Carbon Connection – Rainforest SOS

Tue, Jul 14, 2009

Climate Change, Trees, UK Climate Change

Just one day of tropical forest emissions from deforestation is equal to 12.5 million people

flying from London to New York.


This impressive fact was used in my favourite garden at the Hampton Court Flower Show – “The Carbon Connection.” designed by Fiona Stephenson.

Fiona created a stunning display of horticultural art with ecological meaning – an ancient 100 year old oak tree lying in state surrounded by flowers alluding to a ” carpet” .

This beautiful specimen had been home  to many birds,animals,insects and oxygen to the village of Bookham Common where it grew between 1889-1989.It  highlighted that trees absorb carbon and create the oxygen needed for human life. With the world-wide destruction of trees  having a negative effect on the planet’s atmosphere , we need to revere and sustain trees of the world so they can sustain us in the future.


dsc01473dsc01474I was fascinated by the symbolism of the garden which was inspired by the Prince’s Rainforest Project. Established in 2007 by HRH The Prince of Wales, the organisation is developing consensus as to how the rate of rainforest destruction might be slowed. Rainforests regulate rainfall, preserve biodiversity and, most importantly store vast amounts or carbon.Tropical de-forestation is a major cause of greenhouse gas emissions and without tackling this problem it may be impossible to avoid catastrophic climate change.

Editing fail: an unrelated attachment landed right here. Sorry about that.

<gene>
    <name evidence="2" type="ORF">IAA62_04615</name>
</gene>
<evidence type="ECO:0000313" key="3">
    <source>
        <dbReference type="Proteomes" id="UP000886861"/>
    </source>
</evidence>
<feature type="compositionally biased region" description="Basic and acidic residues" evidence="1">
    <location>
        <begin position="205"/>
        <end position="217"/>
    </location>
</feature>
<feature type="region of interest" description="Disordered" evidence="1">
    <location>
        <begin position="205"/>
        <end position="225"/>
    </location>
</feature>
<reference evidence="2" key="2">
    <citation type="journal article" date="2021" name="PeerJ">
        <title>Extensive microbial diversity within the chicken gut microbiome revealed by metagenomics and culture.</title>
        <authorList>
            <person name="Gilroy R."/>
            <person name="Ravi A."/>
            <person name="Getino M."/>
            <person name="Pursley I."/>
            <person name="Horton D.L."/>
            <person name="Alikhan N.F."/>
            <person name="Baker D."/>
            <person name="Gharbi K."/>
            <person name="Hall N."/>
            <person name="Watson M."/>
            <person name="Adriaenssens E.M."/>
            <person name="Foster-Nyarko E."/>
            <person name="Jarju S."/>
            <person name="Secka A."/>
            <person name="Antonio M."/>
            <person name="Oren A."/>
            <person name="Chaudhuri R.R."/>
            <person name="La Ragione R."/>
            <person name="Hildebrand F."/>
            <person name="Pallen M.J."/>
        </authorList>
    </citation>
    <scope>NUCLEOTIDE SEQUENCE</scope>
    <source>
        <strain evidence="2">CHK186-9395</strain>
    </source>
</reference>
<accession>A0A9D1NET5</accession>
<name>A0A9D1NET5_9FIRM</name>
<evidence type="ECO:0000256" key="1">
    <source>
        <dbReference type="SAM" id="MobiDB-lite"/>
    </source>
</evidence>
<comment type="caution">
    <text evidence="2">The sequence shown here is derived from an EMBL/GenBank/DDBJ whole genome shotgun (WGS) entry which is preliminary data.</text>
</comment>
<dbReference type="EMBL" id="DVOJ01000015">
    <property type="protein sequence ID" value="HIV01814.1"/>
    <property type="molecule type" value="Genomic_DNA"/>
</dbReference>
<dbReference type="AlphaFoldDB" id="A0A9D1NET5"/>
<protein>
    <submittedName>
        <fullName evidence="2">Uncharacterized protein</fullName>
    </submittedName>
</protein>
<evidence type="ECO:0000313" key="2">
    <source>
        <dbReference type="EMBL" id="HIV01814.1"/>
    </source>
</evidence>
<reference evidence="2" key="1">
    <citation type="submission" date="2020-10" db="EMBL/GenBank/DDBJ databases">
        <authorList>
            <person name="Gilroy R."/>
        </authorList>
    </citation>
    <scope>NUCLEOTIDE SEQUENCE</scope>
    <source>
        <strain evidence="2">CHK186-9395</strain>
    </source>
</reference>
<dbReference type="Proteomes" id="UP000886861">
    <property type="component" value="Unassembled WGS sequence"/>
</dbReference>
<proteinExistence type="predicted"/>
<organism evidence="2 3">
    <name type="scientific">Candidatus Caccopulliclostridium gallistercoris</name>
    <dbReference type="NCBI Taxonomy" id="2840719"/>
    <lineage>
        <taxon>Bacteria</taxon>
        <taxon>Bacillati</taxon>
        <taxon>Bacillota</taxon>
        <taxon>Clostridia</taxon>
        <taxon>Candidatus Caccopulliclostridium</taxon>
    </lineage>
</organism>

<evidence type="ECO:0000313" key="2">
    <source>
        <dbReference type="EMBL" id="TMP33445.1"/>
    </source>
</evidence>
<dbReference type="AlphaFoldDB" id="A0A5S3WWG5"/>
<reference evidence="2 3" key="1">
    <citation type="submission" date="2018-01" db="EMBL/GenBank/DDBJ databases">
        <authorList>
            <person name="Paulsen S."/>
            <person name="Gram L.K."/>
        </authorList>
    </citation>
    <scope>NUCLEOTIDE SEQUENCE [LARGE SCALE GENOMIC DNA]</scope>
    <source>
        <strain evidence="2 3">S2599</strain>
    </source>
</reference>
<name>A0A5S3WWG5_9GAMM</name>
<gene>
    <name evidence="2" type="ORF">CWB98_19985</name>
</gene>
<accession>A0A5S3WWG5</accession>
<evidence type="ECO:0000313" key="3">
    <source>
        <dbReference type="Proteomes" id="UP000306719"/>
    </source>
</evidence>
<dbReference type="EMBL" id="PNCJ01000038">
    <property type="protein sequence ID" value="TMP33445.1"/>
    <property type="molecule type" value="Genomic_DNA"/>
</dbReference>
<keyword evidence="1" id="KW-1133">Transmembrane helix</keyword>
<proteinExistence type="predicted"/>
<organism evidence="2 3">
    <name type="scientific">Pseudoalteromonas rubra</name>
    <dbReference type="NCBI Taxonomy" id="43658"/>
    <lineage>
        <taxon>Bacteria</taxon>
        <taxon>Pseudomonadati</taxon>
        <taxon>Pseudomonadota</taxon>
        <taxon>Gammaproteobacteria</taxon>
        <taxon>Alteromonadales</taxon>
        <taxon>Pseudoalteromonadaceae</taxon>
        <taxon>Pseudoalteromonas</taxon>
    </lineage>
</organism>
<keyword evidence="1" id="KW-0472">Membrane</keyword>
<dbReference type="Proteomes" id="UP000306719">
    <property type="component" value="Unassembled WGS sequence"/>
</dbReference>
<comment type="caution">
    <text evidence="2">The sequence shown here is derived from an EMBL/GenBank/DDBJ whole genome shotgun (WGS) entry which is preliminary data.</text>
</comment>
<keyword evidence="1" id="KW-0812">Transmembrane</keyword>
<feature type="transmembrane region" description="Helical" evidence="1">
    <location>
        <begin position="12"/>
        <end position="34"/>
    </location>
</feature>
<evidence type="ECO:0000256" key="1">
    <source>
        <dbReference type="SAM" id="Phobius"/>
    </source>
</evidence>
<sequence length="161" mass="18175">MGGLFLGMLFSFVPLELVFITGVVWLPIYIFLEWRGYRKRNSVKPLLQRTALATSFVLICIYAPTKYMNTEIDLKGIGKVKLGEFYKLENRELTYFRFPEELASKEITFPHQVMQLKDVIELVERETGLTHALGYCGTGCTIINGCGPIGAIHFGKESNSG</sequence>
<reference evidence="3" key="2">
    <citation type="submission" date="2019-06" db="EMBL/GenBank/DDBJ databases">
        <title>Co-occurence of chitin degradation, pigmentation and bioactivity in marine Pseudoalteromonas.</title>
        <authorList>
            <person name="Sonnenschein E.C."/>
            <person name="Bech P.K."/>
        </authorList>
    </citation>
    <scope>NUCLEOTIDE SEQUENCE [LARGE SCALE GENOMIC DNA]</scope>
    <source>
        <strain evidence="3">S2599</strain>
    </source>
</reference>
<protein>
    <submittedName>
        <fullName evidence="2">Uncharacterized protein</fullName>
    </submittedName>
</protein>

The Prince’s Rainforest Project’s campaign raises awareness of the connection between rainforest destruction and climate change .It believes that agreement on emergency action for rainforests is needed ahead of the climate change conference in Copenhagen in December. Sign up and show your support at

People who will not sustain trees will soon live in a world which cannot sustain people
Bryce Nelson, American journalist

This post was written by:

- who has written 871 posts on My Climate Change Garden.

I am not an experienced gardener - more of an enthusiastic amateur who learns by trial and error and is keen to "manage" the effects of the weather on my garden. Writing this blog is my passion and I hope that it will continue to grow, allowing global gardeners to communicate about the effects of climate change on our plants and the future of our gardens.

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